With these caveats down, what conclusions can we draw from this analysis? First, it is fair to say that this indicates that the political polarization we have seen in recent cycles cannot solely be chalked up to the personality of George W. Bush. Instead, it appears as though there might be a systemic cause, one that accounts for the elections of 2000, 2004, and 2008 displaying polarization regardless of who is on the ballot.

There's a second conclusion to draw. Pundits have been giving a lot of free advice to the President-elect, drawing heavily upon the experiences of exceptional presidents from years gone by. FDR and Lincoln seem to be the most widely referenced. If I were to suggest a previous Chief Executive the new President-elect should study closely, I'd recommend George W. Bush.

The essential job of the President is to be the leader of all the people. He is the only official we all select; accordingly, he's the only one who can claim to represent all of us. That poses a special challenge when the people are polarized, and this has been a problem for the 43rd President. Regardless of one's opinion of George W. Bush, it is fair to say that he has not governed with an eye to those who have strongly opposed him.

When you consider Article II of the Constitution against what past Chief Executives have actually done, it becomes clear that the President's greatest powers are informal, not written down. In many respects, the President does what the people allow him to do. Accordingly, if he begins his tenure with a faction that is disinclined to him, and proceeds to antagonize it - his power can be diminished. That faction can rise in opposition to thwart him, which is easy to do in our system of "checks and balances" that intentionally protects minority rights. I think something like this has happened to Bush over the last few years. What was perhaps a mere disinclination to him in 2000 became much more salient in the subsequent years. This opposition had eroded his informal power by 2005, put the Democrats in control of Congress by 2006, and delivered Obama a sweeping victory by 2008.

Given the data presented here, I think this is a cautionary tale for the President-elect. This does not mean, of course, that he must govern like a Republican from Kentucky. Far from it! It just means he should be aware that there are factions in the country that strongly opposed him, and he should be careful with how he manages these groups. He does not have to do what they want him to do, but he should not overly antagonize them.

The political consequences of that could be harmful. For instance, in the states shaded red in the 2008 picture, there are about 20 white Democratic Representatives and 7 Senators who will stand for reelection at least once in the next eight years. President-elect Obama has to be mindful of them - otherwise, they could go the the way that the New England Republicans have gone in the Bush years.


[1] Prior to 1948, polarization was much higher by either metric. The reason is that the South was a one-party region, voting overwhelmingly Democratic in most every cycle. Occasionally, Republicans who won large nationwide majorities could snag a few Southern states. However, by and large, Republicans ran into the same trouble that Teddy Roosevelt faced in 1904. TR won 56% of the nationwide popular vote that year, but pulled in less than 5% in South Carolina. Conversely, FDR won about the same share of the nationwide popular vote in his four victories while winning 85%-99% of the vote in South Carolina.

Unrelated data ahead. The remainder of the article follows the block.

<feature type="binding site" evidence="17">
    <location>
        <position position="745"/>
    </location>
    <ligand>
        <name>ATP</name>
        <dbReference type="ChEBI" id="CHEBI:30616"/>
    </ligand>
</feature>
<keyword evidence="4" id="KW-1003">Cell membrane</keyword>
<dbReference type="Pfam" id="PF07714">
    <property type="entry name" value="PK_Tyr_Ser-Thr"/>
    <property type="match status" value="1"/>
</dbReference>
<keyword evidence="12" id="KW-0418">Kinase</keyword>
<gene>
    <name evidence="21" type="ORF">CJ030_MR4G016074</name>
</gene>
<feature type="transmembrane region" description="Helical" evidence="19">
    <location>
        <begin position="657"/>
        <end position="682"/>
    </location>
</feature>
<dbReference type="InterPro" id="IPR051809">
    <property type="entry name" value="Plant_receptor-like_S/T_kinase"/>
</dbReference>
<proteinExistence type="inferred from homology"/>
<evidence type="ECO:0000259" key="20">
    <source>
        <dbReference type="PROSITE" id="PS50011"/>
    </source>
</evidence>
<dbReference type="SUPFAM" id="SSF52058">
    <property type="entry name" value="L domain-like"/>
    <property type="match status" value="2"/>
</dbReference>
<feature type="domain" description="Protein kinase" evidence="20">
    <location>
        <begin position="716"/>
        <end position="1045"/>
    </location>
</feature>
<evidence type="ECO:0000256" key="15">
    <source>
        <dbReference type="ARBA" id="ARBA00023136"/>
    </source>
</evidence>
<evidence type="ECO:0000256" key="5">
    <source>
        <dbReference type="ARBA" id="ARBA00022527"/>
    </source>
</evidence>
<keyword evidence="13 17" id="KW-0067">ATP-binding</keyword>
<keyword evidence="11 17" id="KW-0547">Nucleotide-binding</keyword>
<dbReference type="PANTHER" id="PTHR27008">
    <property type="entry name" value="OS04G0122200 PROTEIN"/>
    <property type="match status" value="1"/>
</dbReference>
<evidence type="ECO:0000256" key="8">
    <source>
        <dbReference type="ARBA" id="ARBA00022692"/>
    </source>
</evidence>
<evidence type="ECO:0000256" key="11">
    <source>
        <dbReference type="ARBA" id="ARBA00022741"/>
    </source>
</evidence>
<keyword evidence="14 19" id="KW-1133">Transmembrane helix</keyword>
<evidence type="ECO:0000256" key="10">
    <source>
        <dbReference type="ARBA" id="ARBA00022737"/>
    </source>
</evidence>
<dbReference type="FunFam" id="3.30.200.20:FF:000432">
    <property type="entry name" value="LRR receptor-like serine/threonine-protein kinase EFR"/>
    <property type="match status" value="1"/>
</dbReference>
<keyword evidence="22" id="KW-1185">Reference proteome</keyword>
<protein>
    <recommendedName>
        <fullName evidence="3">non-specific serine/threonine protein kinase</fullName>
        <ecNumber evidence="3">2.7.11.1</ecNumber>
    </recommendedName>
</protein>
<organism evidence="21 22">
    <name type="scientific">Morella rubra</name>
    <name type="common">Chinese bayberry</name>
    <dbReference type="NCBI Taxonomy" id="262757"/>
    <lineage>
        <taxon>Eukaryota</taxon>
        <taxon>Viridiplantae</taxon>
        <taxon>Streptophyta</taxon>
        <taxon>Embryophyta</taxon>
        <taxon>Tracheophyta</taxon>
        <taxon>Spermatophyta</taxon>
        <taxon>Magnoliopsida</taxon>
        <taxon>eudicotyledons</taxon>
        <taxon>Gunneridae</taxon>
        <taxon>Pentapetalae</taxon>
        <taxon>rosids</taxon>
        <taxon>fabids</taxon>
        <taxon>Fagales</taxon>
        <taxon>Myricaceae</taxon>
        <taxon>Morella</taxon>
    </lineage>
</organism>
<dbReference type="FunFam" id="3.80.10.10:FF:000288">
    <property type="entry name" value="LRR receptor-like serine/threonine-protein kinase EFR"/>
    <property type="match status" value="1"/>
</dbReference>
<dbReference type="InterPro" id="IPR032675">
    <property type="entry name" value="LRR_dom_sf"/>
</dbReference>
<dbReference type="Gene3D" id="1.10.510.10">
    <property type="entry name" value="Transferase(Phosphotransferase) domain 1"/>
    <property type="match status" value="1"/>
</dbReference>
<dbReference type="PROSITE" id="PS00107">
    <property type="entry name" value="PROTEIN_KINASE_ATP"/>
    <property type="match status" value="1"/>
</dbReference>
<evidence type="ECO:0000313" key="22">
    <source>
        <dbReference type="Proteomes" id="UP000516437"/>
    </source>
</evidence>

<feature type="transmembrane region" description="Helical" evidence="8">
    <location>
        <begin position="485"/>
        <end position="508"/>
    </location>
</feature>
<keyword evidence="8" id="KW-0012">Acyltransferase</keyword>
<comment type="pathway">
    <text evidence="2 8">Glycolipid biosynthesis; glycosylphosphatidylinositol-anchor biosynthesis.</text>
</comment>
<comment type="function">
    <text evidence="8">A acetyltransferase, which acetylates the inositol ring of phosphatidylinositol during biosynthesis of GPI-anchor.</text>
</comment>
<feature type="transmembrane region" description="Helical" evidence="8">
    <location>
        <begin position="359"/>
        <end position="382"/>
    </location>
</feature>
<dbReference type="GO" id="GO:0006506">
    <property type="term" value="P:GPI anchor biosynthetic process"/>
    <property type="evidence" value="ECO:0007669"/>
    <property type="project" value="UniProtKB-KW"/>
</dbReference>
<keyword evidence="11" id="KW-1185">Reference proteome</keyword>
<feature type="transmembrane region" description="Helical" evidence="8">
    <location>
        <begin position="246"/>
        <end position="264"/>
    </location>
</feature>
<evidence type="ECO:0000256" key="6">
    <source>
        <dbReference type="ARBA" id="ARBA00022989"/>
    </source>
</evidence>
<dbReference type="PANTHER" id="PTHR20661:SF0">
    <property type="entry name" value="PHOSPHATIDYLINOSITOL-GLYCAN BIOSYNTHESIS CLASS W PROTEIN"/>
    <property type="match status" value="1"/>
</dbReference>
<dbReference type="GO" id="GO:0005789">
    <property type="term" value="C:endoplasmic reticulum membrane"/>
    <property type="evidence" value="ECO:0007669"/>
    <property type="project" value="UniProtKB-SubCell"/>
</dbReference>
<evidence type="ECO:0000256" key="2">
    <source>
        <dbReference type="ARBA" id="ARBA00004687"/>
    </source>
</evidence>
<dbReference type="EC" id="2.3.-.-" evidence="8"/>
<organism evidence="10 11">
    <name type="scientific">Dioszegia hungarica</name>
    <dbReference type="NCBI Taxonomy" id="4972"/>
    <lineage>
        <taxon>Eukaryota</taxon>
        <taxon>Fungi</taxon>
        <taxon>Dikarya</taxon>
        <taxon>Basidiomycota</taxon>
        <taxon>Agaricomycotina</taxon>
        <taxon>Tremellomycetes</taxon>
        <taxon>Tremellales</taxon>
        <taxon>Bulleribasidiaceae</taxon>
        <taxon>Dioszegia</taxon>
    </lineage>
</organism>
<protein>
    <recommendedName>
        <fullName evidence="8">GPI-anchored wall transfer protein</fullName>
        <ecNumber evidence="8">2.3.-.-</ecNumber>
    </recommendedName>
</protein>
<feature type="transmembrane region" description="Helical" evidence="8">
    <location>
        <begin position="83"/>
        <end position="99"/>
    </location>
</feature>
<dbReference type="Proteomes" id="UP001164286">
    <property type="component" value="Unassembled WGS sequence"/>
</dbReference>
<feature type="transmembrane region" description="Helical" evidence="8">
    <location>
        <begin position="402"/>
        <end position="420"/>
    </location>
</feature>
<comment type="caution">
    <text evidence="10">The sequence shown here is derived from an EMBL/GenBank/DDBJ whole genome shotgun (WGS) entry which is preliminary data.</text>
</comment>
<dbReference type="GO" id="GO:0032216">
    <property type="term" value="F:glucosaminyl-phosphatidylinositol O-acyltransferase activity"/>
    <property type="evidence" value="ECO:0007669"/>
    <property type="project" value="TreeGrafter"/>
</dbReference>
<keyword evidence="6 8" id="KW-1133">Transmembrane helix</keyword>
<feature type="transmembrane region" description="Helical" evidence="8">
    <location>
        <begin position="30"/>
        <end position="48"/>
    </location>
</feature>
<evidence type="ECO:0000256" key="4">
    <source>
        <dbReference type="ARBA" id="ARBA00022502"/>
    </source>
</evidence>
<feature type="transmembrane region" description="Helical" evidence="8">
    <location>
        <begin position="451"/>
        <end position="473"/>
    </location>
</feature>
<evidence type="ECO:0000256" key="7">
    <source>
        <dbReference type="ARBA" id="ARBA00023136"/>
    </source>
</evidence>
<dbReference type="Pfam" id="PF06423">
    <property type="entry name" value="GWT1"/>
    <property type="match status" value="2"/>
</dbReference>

[2] The value for 1964 needs to have a metaphorical asterisk placed next to it because Lyndon Johnson was not on the ballot in Alabama. The standard deviation for that cycle is calculated by taking no value for the state. If he had been on the ballot, he probably would not have done much better than he did in Mississippi, which typically votes in tandem with Alabama. The same goes for 1948 when Harry Truman did not appear on the ballot in Alabama. Including Alabama would increase the standard deviation for both years.

[3] I also calculated weighted standard deviations (where each state is factored according to its share of the nationwide popular vote) and tracked them over time. The results were quite similar to the unweighted standard deviations:

Weighted Polarization.jpg

Again, we see polarization drop in the 70s, 80s, and 90s - only to make a comeback with the elections of George W. Bush and now Barack Obama.

We also see that, overall, polarization is lower by this metric - even though the ratios from year to year are about what they were using the unweighted metric. The reason for this is that a lot of sparsely populated states - Alaska, the Dakotas, D.C., Wyoming, etc. - tend to exhibit polarized behavior in most cycles. In our unweighted average, each of these places counts for 1.9% of the total. Now that we're weighing each state for population - they count for less, typically between 0.2% and 0.3%. This has the effect of pushing the metric down across all years. Of course, because these places always tend to vote the same way cycle after cycle, weighing them does not alter the ratio between cycles, which is what we are really interested in.

[4] We can tweak our cutoff point, maybe make it +/- 8 points or 12 points, instead of 10 points. That would change the number of polarized states in each cycle, but the crucial point is the same: the last few cycles have seen polarization go up, and in the most recent cycle it is as high as it has been in many decades.

[5] The picture doesn't capture it, but Washington D.C. would be shaded blue in every election. Alaska would be shaded red in most of them, and Hawaii in many of them. This should condition how we interpret the previous graph. Alaska first voted in a presidential contest in 1960. The District of Columbia voted for the first time in 1964. Since polarization is typical in both places, that essentially inflates the number of polarized states from 1960 to the present by at least one and sometimes three units.

-Jay Cost